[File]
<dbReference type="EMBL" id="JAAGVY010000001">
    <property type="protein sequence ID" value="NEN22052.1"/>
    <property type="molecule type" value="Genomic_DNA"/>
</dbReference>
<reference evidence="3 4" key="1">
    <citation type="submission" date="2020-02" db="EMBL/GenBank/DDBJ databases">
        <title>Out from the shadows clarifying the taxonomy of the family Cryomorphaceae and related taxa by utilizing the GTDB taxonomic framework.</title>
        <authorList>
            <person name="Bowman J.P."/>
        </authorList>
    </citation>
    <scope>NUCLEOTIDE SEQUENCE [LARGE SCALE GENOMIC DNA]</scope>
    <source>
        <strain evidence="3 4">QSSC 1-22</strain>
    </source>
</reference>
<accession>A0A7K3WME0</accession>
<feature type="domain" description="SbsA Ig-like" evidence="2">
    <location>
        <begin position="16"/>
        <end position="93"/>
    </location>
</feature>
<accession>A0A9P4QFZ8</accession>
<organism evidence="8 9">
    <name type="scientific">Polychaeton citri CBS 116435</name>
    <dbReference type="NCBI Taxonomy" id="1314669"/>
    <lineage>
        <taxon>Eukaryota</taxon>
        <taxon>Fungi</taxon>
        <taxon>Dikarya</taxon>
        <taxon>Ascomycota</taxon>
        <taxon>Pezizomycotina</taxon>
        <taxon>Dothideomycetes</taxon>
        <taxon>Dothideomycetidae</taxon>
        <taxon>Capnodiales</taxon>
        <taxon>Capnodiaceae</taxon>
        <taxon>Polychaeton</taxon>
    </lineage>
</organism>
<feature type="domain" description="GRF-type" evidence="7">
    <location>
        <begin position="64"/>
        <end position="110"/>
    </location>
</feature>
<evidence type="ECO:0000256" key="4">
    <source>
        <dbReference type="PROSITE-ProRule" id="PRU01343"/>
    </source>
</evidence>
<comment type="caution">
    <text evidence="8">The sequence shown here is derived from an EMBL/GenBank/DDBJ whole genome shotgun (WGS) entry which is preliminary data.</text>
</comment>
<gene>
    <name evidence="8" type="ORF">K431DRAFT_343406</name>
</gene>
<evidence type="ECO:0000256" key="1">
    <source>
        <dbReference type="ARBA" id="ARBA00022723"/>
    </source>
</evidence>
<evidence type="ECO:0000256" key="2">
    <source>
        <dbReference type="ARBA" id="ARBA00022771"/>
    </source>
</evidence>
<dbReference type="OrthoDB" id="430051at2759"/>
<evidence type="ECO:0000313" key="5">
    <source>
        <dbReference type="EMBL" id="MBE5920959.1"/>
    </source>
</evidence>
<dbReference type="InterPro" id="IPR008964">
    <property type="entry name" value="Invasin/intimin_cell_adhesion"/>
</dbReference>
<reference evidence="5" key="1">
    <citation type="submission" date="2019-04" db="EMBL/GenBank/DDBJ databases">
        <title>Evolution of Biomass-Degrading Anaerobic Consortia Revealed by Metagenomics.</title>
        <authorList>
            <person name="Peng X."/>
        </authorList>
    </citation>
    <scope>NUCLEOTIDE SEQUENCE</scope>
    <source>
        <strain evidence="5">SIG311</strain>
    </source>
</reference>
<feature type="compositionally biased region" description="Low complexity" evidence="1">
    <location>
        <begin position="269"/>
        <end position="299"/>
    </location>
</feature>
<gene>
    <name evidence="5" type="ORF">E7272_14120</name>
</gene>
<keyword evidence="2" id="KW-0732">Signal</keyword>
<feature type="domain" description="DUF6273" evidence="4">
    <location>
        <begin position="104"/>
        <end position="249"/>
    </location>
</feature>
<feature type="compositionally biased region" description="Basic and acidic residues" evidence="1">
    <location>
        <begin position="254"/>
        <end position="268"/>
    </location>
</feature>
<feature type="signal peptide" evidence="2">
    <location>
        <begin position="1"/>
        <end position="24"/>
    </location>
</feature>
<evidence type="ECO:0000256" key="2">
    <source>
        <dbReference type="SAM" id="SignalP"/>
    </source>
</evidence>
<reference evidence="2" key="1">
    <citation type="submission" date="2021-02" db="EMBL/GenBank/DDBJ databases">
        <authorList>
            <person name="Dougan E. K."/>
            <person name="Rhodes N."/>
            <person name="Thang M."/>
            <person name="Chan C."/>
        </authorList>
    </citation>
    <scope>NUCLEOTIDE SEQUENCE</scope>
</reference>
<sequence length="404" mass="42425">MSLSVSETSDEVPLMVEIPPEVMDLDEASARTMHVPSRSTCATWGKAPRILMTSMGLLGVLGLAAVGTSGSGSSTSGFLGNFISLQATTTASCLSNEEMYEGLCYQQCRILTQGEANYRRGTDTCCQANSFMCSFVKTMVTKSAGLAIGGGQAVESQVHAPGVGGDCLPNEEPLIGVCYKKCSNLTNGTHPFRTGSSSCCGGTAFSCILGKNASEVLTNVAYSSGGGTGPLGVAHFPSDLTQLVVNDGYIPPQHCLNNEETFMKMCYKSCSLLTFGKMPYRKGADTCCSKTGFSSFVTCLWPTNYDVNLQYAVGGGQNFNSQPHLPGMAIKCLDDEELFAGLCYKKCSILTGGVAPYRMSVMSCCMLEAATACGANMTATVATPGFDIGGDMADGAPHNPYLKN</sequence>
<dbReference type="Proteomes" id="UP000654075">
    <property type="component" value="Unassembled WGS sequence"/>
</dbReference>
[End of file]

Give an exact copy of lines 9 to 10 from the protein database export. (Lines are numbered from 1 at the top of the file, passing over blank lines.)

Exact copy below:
            <person name="Bowman J.P."/>
        </authorList>